I read The Silver Locusts next, a collection of stories now more often known by its alternative title,  The Martian Chronicles.  The book was sitting on a book case at home. I do not know to whom it had originally belonged.  I thought the book  was like nothing else I had encountered(although I was young enough and literal enough that I kept waiting for the locusts to turn up). I fell in love with “Usher II”, the story that sent me to Poe, as Martian settlers, representing the repressive anti-fiction movement on Earth that Bradbury had created in his novel Fahrenheit 451, arrive at a scary house on Mars and are murdered by robots controlled by an aficionado of horror and the fantastic. The murders were in the style of Poe stories,  “The Pit and the Pendulum”, “The Murders In the Rue Morgue”, and culminated in “The Cask of Amontillado”. It was after reading this story that I resolved that I would one day read Poe, become a writer, find a Scary House, and own a robotic Orang-Utan that would do my bidding. I have been fortunate in achieving at least three of these goals.

The first Bradbury books I bought with my own money were from a travelling bookshop, which would set up once a term in a room in my school. I was about eleven. The books were Dandelion Wine and the The Golden Apples of the Sun.

So much about Ray’s writing was important to me, so much of it helped form me. I read all I could. Finding a Bradbury book was an occasion of excitement, never of disappointment. But I never thought of emulating it. I never consciously wanted to copy him. Although I discovered, re-reading Bradbury as an adult, that I had, almost beat for beat, copied one of Ray’s stories as a very young man, that it had crept deeply enough into my mind in childhood that, writing what I thought was my own story, I wrote it again. (Which story of mine this was, and which story of Ray’s had burned its way so efficiently into my back-brain, I will leave as an exercise for bibliographers.)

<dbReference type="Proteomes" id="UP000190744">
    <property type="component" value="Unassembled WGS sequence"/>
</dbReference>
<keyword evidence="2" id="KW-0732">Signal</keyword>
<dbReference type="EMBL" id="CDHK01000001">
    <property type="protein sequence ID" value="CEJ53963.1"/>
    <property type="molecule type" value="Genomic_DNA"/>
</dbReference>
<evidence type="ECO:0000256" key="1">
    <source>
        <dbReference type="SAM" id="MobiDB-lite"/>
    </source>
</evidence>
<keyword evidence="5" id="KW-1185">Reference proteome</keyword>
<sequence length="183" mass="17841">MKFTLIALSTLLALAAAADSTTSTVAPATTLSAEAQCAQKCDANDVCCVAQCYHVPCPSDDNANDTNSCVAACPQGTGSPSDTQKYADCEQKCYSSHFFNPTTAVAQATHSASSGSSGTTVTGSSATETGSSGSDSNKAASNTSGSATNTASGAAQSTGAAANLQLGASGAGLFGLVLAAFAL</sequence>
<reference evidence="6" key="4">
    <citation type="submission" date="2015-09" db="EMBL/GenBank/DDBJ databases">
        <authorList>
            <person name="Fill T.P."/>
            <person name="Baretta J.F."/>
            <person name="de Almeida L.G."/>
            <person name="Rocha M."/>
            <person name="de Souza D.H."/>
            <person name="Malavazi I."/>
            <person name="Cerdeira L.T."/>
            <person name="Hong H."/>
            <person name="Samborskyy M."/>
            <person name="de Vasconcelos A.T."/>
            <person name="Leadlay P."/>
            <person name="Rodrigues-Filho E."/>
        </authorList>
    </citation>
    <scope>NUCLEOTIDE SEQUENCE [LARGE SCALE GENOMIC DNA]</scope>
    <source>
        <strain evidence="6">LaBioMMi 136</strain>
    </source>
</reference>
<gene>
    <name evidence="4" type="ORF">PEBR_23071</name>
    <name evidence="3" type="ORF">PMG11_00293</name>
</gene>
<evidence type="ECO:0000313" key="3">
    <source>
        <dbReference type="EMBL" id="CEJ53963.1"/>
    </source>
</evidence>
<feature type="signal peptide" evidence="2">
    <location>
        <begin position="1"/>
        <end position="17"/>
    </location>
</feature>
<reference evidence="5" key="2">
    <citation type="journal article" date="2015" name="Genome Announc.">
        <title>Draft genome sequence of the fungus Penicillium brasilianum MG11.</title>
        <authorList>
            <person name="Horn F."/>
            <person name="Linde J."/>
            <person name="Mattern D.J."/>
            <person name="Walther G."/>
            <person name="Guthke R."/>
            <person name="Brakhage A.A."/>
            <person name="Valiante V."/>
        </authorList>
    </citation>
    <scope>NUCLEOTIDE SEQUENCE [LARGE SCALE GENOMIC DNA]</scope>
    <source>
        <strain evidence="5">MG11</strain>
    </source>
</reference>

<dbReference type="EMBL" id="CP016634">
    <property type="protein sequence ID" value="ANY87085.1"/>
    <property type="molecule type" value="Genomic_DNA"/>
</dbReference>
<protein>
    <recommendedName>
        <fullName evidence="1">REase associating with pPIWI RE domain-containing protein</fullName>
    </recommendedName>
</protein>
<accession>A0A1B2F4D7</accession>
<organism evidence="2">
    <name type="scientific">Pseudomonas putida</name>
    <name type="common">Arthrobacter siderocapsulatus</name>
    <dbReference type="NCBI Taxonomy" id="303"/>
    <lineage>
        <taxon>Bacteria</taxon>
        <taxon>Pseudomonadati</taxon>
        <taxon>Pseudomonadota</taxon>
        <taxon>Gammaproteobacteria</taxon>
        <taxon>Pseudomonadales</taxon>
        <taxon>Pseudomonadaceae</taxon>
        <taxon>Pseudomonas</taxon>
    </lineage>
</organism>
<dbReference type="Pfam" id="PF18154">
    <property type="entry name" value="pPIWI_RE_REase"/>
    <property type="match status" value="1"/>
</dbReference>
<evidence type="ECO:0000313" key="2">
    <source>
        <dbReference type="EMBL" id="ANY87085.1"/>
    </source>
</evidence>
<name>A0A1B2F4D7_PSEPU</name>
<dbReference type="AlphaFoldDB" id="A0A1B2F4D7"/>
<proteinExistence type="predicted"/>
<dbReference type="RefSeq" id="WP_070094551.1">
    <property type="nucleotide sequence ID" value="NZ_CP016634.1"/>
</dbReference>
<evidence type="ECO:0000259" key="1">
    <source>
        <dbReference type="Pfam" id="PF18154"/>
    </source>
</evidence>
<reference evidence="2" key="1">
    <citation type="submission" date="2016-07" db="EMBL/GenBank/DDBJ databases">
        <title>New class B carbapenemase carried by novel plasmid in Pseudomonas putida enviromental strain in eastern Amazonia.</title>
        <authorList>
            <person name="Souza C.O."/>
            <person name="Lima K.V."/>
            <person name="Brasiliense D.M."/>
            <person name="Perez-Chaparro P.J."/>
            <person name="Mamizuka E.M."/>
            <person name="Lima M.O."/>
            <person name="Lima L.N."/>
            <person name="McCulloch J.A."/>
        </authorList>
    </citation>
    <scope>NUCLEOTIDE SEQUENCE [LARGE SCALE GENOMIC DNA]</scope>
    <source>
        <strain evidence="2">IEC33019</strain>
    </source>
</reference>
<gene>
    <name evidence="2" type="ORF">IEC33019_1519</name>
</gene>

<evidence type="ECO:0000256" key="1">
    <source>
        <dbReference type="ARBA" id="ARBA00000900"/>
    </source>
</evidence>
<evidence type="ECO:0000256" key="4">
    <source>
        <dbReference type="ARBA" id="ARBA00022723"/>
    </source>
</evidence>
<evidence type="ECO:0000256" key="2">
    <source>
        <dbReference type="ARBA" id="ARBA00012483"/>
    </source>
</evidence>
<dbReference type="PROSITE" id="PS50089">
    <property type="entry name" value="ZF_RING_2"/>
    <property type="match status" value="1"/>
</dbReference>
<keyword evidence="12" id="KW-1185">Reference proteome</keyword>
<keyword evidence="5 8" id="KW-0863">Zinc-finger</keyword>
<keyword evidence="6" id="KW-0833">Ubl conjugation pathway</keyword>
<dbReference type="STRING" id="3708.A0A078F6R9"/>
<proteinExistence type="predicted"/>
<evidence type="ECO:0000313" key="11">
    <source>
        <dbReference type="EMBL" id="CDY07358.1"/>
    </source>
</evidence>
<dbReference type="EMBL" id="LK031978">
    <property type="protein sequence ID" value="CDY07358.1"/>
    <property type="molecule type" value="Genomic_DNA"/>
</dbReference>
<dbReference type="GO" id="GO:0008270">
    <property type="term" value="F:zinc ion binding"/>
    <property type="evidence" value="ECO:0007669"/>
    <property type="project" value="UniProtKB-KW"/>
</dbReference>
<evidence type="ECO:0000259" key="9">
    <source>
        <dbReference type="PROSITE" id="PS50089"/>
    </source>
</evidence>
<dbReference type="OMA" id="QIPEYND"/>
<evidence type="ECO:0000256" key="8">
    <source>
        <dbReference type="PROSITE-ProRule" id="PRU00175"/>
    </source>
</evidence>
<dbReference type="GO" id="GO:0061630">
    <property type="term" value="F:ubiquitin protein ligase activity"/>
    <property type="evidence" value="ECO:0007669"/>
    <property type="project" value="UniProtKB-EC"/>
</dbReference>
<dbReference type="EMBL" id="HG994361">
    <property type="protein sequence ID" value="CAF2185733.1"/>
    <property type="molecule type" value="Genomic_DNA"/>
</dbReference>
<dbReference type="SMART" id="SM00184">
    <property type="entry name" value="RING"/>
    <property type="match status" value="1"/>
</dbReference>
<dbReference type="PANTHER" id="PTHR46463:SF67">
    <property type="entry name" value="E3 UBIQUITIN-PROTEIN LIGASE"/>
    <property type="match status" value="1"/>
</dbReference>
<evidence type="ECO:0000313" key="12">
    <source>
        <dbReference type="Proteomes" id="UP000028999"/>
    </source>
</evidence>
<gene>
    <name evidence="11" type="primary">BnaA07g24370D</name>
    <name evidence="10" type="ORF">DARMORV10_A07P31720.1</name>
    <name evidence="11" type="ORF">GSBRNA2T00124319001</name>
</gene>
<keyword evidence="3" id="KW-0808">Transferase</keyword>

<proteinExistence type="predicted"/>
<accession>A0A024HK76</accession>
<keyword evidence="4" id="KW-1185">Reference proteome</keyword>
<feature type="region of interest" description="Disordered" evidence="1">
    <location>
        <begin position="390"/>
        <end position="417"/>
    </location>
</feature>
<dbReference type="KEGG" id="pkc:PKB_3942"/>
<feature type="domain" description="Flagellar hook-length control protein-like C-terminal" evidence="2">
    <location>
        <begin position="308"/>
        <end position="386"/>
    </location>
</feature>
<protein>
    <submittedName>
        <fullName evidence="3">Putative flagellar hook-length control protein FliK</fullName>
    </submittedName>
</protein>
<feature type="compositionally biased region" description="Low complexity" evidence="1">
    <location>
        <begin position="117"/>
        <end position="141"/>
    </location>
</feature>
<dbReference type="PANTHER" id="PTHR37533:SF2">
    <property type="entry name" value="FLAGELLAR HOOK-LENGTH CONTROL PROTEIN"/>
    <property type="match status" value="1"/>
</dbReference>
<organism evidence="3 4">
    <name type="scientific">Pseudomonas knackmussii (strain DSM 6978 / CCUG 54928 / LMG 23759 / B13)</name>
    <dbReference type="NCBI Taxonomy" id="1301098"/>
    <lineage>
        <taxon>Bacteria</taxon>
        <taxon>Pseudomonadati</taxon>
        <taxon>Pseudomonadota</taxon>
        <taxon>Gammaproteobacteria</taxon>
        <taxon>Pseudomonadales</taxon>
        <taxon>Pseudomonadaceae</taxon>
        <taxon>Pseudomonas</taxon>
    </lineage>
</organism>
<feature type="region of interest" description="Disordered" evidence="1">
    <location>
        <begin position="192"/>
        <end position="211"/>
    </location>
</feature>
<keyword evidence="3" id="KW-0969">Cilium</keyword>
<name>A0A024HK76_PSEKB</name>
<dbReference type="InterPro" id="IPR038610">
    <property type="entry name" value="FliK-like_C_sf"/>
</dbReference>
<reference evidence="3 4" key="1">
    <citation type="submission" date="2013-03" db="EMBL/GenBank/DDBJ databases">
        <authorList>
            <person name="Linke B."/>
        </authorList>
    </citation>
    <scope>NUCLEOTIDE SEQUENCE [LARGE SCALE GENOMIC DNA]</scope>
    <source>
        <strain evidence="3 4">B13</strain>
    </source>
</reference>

Ray Bradbury was not ahead of his time. He was perfectly of his time, and more than that: he created his time and left his mark on the time that followed. He was one of two men to come from Waukegan, a small town in Illinois about 30 miles from Chicago, who made art that allowed America to define itself from the 1940s until the 1960s. (The other son of Waukegan, of course, being comedian Jack Benny.) And for over sixty years Bradbury has made art, and he still makes art, and sets cats among pigeons, and he gets people talking.

Bradbury’s best short story collections have themes and they have patterns. They are arguments and they are conversations. The Machineries of Joy is a reminder of a Bradbury who, while too many fine writers were still writing for the pulps, had liberated himself, and was writing for the slicks. He had been one of the first writers to have made the transition from the world of people who read that sort of thing to the world at large. The tales in The Machineries of Joy are, with a few exceptions, stories in which genre elements are muted or absent. A collection of stories,  some fantasies, some not. (Many of the ones that are not, still feel like fantasies, while several of the more fantastic tales feel extraordinarily real.) Priests debate and argue about space travel, and an old woman seals her house from Death, and we ask (as Bradbury made us ask and ask and ask again) Who are the Martians? and we wonder, was the man on the bridge in Dublin really a beggar...?

Ray Bradbury at his best really was as good as we thought he was. He colonised Hallowe’en, just as the Silver Locusts colonised the red deserts and glass towers of Mars. He built it, as he built so much, and made it his. So when the wind blows the fallen autumn leaves across the road in a riot of flame and gold, or when I see a green field in summer carpeted by yellow dandelions, or when, in winter, I close myself off from the cold and write in a room with a TV screen as big as a wall, I think of Bradbury...

With joy. Always with joy.

Neil Gaiman